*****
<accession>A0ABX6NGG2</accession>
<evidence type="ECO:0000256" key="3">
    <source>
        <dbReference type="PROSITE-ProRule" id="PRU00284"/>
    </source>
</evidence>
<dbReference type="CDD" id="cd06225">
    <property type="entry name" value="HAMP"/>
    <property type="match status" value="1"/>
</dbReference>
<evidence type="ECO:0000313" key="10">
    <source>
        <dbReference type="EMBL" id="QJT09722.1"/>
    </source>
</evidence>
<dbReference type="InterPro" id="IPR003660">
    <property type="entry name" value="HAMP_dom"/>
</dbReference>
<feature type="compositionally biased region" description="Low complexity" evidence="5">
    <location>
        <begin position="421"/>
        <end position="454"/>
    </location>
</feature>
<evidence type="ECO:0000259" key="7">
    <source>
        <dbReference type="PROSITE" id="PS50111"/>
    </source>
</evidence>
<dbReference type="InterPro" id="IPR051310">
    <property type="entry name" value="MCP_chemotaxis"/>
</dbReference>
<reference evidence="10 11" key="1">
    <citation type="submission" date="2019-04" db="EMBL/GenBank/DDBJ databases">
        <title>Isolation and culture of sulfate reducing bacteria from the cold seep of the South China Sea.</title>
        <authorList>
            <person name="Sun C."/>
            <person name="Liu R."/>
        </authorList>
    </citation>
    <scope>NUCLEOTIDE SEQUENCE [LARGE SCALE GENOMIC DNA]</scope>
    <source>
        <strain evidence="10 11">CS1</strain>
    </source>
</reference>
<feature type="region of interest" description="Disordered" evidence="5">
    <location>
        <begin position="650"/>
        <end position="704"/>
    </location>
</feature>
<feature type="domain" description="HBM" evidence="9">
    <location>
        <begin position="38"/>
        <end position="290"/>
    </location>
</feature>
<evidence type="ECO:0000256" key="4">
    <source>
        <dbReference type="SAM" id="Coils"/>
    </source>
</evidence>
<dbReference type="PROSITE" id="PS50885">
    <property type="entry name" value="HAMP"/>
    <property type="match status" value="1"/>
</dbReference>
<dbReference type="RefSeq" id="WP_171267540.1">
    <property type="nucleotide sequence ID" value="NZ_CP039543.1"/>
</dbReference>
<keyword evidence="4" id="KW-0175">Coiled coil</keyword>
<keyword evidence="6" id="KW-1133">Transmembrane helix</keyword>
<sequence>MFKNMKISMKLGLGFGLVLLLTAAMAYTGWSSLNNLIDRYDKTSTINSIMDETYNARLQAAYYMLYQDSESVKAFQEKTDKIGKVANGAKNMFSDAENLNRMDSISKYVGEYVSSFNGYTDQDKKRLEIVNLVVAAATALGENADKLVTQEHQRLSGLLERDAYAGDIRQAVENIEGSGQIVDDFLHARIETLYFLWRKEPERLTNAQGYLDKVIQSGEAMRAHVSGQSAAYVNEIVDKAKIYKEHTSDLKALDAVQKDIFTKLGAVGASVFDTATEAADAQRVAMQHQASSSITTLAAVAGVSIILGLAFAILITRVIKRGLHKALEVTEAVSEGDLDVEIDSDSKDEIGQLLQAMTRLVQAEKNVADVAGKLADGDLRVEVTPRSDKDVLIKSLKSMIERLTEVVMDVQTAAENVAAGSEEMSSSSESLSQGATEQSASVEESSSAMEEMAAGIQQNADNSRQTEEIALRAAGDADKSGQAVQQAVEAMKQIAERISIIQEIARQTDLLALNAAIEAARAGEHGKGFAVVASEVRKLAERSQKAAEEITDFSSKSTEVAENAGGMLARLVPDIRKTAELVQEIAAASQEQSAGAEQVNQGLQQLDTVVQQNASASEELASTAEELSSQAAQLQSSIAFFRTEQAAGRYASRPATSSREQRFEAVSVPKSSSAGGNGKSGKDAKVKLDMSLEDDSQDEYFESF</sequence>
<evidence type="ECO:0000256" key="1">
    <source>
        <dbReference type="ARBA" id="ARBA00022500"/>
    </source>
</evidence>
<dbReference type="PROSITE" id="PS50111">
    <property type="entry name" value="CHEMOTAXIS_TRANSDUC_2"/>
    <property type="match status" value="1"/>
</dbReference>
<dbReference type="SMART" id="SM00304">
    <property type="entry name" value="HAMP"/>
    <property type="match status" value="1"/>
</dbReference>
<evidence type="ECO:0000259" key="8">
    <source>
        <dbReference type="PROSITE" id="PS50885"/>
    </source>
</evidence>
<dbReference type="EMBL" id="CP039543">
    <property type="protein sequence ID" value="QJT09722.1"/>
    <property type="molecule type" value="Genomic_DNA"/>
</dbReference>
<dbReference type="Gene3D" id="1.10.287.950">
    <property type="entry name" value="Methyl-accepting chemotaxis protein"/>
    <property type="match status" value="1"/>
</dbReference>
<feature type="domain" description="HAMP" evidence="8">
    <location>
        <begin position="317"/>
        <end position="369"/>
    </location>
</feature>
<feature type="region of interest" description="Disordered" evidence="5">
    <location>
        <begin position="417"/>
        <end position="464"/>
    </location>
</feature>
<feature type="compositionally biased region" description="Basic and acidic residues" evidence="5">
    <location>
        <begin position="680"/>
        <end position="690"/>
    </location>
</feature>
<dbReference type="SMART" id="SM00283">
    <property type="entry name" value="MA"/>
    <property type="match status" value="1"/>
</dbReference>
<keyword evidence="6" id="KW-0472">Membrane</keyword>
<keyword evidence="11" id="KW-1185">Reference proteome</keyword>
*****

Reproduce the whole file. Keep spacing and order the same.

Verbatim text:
<accession>A0ABX6NGG2</accession>
<evidence type="ECO:0000256" key="3">
    <source>
        <dbReference type="PROSITE-ProRule" id="PRU00284"/>
    </source>
</evidence>
<dbReference type="CDD" id="cd06225">
    <property type="entry name" value="HAMP"/>
    <property type="match status" value="1"/>
</dbReference>
<evidence type="ECO:0000313" key="10">
    <source>
        <dbReference type="EMBL" id="QJT09722.1"/>
    </source>
</evidence>
<dbReference type="InterPro" id="IPR003660">
    <property type="entry name" value="HAMP_dom"/>
</dbReference>
<feature type="compositionally biased region" description="Low complexity" evidence="5">
    <location>
        <begin position="421"/>
        <end position="454"/>
    </location>
</feature>
<evidence type="ECO:0000259" key="7">
    <source>
        <dbReference type="PROSITE" id="PS50111"/>
    </source>
</evidence>
<dbReference type="InterPro" id="IPR051310">
    <property type="entry name" value="MCP_chemotaxis"/>
</dbReference>
<reference evidence="10 11" key="1">
    <citation type="submission" date="2019-04" db="EMBL/GenBank/DDBJ databases">
        <title>Isolation and culture of sulfate reducing bacteria from the cold seep of the South China Sea.</title>
        <authorList>
            <person name="Sun C."/>
            <person name="Liu R."/>
        </authorList>
    </citation>
    <scope>NUCLEOTIDE SEQUENCE [LARGE SCALE GENOMIC DNA]</scope>
    <source>
        <strain evidence="10 11">CS1</strain>
    </source>
</reference>
<feature type="region of interest" description="Disordered" evidence="5">
    <location>
        <begin position="650"/>
        <end position="704"/>
    </location>
</feature>
<feature type="domain" description="HBM" evidence="9">
    <location>
        <begin position="38"/>
        <end position="290"/>
    </location>
</feature>
<evidence type="ECO:0000256" key="4">
    <source>
        <dbReference type="SAM" id="Coils"/>
    </source>
</evidence>
<dbReference type="PROSITE" id="PS50885">
    <property type="entry name" value="HAMP"/>
    <property type="match status" value="1"/>
</dbReference>
<dbReference type="RefSeq" id="WP_171267540.1">
    <property type="nucleotide sequence ID" value="NZ_CP039543.1"/>
</dbReference>
<keyword evidence="4" id="KW-0175">Coiled coil</keyword>
<keyword evidence="6" id="KW-1133">Transmembrane helix</keyword>
<sequence>MFKNMKISMKLGLGFGLVLLLTAAMAYTGWSSLNNLIDRYDKTSTINSIMDETYNARLQAAYYMLYQDSESVKAFQEKTDKIGKVANGAKNMFSDAENLNRMDSISKYVGEYVSSFNGYTDQDKKRLEIVNLVVAAATALGENADKLVTQEHQRLSGLLERDAYAGDIRQAVENIEGSGQIVDDFLHARIETLYFLWRKEPERLTNAQGYLDKVIQSGEAMRAHVSGQSAAYVNEIVDKAKIYKEHTSDLKALDAVQKDIFTKLGAVGASVFDTATEAADAQRVAMQHQASSSITTLAAVAGVSIILGLAFAILITRVIKRGLHKALEVTEAVSEGDLDVEIDSDSKDEIGQLLQAMTRLVQAEKNVADVAGKLADGDLRVEVTPRSDKDVLIKSLKSMIERLTEVVMDVQTAAENVAAGSEEMSSSSESLSQGATEQSASVEESSSAMEEMAAGIQQNADNSRQTEEIALRAAGDADKSGQAVQQAVEAMKQIAERISIIQEIARQTDLLALNAAIEAARAGEHGKGFAVVASEVRKLAERSQKAAEEITDFSSKSTEVAENAGGMLARLVPDIRKTAELVQEIAAASQEQSAGAEQVNQGLQQLDTVVQQNASASEELASTAEELSSQAAQLQSSIAFFRTEQAAGRYASRPATSSREQRFEAVSVPKSSSAGGNGKSGKDAKVKLDMSLEDDSQDEYFESF</sequence>
<evidence type="ECO:0000256" key="1">
    <source>
        <dbReference type="ARBA" id="ARBA00022500"/>
    </source>
</evidence>
<dbReference type="PROSITE" id="PS50111">
    <property type="entry name" value="CHEMOTAXIS_TRANSDUC_2"/>
    <property type="match status" value="1"/>
</dbReference>
<dbReference type="SMART" id="SM00304">
    <property type="entry name" value="HAMP"/>
    <property type="match status" value="1"/>
</dbReference>
<evidence type="ECO:0000259" key="8">
    <source>
        <dbReference type="PROSITE" id="PS50885"/>
    </source>
</evidence>
<dbReference type="EMBL" id="CP039543">
    <property type="protein sequence ID" value="QJT09722.1"/>
    <property type="molecule type" value="Genomic_DNA"/>
</dbReference>
<dbReference type="Gene3D" id="1.10.287.950">
    <property type="entry name" value="Methyl-accepting chemotaxis protein"/>
    <property type="match status" value="1"/>
</dbReference>
<feature type="domain" description="HAMP" evidence="8">
    <location>
        <begin position="317"/>
        <end position="369"/>
    </location>
</feature>
<feature type="region of interest" description="Disordered" evidence="5">
    <location>
        <begin position="417"/>
        <end position="464"/>
    </location>
</feature>
<feature type="compositionally biased region" description="Basic and acidic residues" evidence="5">
    <location>
        <begin position="680"/>
        <end position="690"/>
    </location>
</feature>
<dbReference type="SMART" id="SM00283">
    <property type="entry name" value="MA"/>
    <property type="match status" value="1"/>
</dbReference>
<keyword evidence="6" id="KW-0472">Membrane</keyword>
<keyword evidence="11" id="KW-1185">Reference proteome</keyword>